A Harvard Business Review survey suggests that half of CEOs report experiencing feelings of loneliness in their role.
It was a gloomy summer morning when Leah Fuller woke up to see that the sun wasn’t beaming through her bedroom window. She rolled out of bed and opened the curtains to grey clouds which mirrored the darkness and sorrow she was feeling inside. The isolation she felt gave her little motivation to go out into the world, so Fuller snuggled back into bed.
After watching Netflix for a few hours, Fuller, 24, slowly got ready to go to the community vegetable garden in Hamilton. She slid her feet into a pair of white tennis shoes and as she walked along the wet grass, she could feel dew soak through her shoes and into her socks. She looked down and put on her sunglasses to hide the tears in her eyes caused by the loneliness she felt within.
Fuller is the founder of Alegria Dance Company– a ballroom dancing studio in Hamilton. She has studied under world-renowned coaches since the age of six and trained rigorously in salsa and bachata. In October 2014, she came in 3rd place at the Canadian Salsa and Bachata Championship and 2nd place at the Baltimore Salsa and Bachata Congress in 2015.
Despite always being around people between training or teaching at her studio at least 64 hours each week, Fuller says she is one of many entrepreneurs who experience loneliness and isolation in the early stages of starting a company. A Harvard Business Review survey suggests that half of CEOs report experiencing feelings of loneliness in their role, and of this group, 60 per cent believe it hinders their performance.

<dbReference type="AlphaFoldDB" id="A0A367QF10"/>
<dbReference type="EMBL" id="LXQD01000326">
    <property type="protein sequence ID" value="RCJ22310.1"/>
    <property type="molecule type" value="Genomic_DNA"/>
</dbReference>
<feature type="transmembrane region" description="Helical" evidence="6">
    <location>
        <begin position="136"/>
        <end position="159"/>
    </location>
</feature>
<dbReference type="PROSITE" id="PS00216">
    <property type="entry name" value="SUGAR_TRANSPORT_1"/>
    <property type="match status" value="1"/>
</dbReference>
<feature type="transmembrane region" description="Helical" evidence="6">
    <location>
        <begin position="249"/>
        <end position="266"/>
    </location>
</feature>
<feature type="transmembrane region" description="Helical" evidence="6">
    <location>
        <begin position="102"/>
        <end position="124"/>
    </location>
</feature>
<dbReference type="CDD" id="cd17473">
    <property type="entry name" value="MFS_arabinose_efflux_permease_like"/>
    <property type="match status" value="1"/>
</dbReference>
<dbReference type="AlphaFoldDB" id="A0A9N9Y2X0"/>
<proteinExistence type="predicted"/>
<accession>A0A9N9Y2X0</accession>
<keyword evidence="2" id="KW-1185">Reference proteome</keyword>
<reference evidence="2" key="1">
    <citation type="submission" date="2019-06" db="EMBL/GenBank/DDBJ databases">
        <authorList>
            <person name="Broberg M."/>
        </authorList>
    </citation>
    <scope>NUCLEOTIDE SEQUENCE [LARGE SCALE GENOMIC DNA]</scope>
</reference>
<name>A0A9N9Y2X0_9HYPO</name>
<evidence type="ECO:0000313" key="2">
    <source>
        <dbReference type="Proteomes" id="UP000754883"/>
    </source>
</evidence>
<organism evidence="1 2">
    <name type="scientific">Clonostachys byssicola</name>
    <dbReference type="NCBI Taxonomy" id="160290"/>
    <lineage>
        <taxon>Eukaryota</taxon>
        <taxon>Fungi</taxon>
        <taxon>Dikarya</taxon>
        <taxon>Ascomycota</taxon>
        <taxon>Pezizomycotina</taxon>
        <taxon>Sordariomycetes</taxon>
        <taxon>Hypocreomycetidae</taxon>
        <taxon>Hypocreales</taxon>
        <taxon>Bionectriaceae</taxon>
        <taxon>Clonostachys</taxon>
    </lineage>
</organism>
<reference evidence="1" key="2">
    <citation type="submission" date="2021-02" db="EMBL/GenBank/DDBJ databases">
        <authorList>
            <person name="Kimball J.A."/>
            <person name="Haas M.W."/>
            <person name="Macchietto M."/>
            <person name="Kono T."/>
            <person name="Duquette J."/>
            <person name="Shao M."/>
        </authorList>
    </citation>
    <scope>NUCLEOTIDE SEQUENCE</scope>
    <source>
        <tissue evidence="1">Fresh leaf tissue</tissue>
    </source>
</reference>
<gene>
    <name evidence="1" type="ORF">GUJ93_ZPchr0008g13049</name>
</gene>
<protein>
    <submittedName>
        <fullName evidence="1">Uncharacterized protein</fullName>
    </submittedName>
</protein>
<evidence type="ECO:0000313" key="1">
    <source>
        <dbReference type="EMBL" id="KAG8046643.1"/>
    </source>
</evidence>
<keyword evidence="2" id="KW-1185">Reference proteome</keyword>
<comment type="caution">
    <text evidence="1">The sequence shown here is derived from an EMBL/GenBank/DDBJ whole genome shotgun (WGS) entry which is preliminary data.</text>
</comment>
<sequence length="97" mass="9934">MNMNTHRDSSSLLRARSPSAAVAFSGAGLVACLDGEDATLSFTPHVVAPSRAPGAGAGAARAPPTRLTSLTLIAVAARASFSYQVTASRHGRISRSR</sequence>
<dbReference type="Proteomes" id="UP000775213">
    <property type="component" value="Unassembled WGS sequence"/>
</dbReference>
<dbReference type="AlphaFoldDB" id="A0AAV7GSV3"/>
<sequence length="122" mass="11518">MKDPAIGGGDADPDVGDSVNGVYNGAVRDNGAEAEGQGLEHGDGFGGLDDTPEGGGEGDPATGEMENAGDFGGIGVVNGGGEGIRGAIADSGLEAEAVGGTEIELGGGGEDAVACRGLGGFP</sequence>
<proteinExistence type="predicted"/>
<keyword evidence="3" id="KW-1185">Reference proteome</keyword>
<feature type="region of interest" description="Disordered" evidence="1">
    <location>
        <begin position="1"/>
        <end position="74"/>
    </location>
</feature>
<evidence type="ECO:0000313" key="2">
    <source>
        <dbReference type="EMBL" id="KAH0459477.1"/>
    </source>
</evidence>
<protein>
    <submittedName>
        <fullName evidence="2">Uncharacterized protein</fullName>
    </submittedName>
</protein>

This state of isolation, Fuller said, began after a business relationship fell apart with another dance school she was connected to. She went through three or four months experiencing a lot of loneliness and said it was one of those moments where she had to acknowledge, “it was a shitty time because I didn’t have my group of friends anymore.
“I remember my phone not buzzing and thinking nobody really cares about what’s going on with me,” Fuller said. “There was this sense of the world is happening around me but I am just going through the motions completely separate from everyone else. It seemed like everyone else was just doing their thing and they seemed to have it figured out but I was in this little bubble of fog.”
First-time CEOs are particularly susceptible to this isolation. Nearly 70 per cent of first-time CEOs who experience loneliness report that the feelings negatively affect their performance.
Morgan Kate, the founder of a women’s fitness and weight loss facility in Hamilton called Morgan Kate Fitness, said she felt lonely when she took the first step into entrepreneurship because the people who she had known her entire life, did not support her as her company became successful.
She says she quickly realized that people struggle to celebrate other’s pursuit of happiness. Her friends, who she thought would support her, were only available to her when she was fearful or scared in the early stages of her business which she said was “very alienating.”
Kate, 31, said it was saddening when she celebrated the one-year anniversary for her company because none of her friends congratulated her.
“As my company becomes more successful and my engagement on social media grows,” she said, “I’ve received a lot of negativity from the people I thought would support me. I recently had a very close friend send me a message telling me she had to unfollow me because she finds my content unrealistic because I only show the good side. It was so hurtful.”
It can be especially alienating for entrepreneurs who do not have partners or a team. In Canada there are over two million businesses without employees and with annual revenues greater than $30,000, according to Statistics Canada.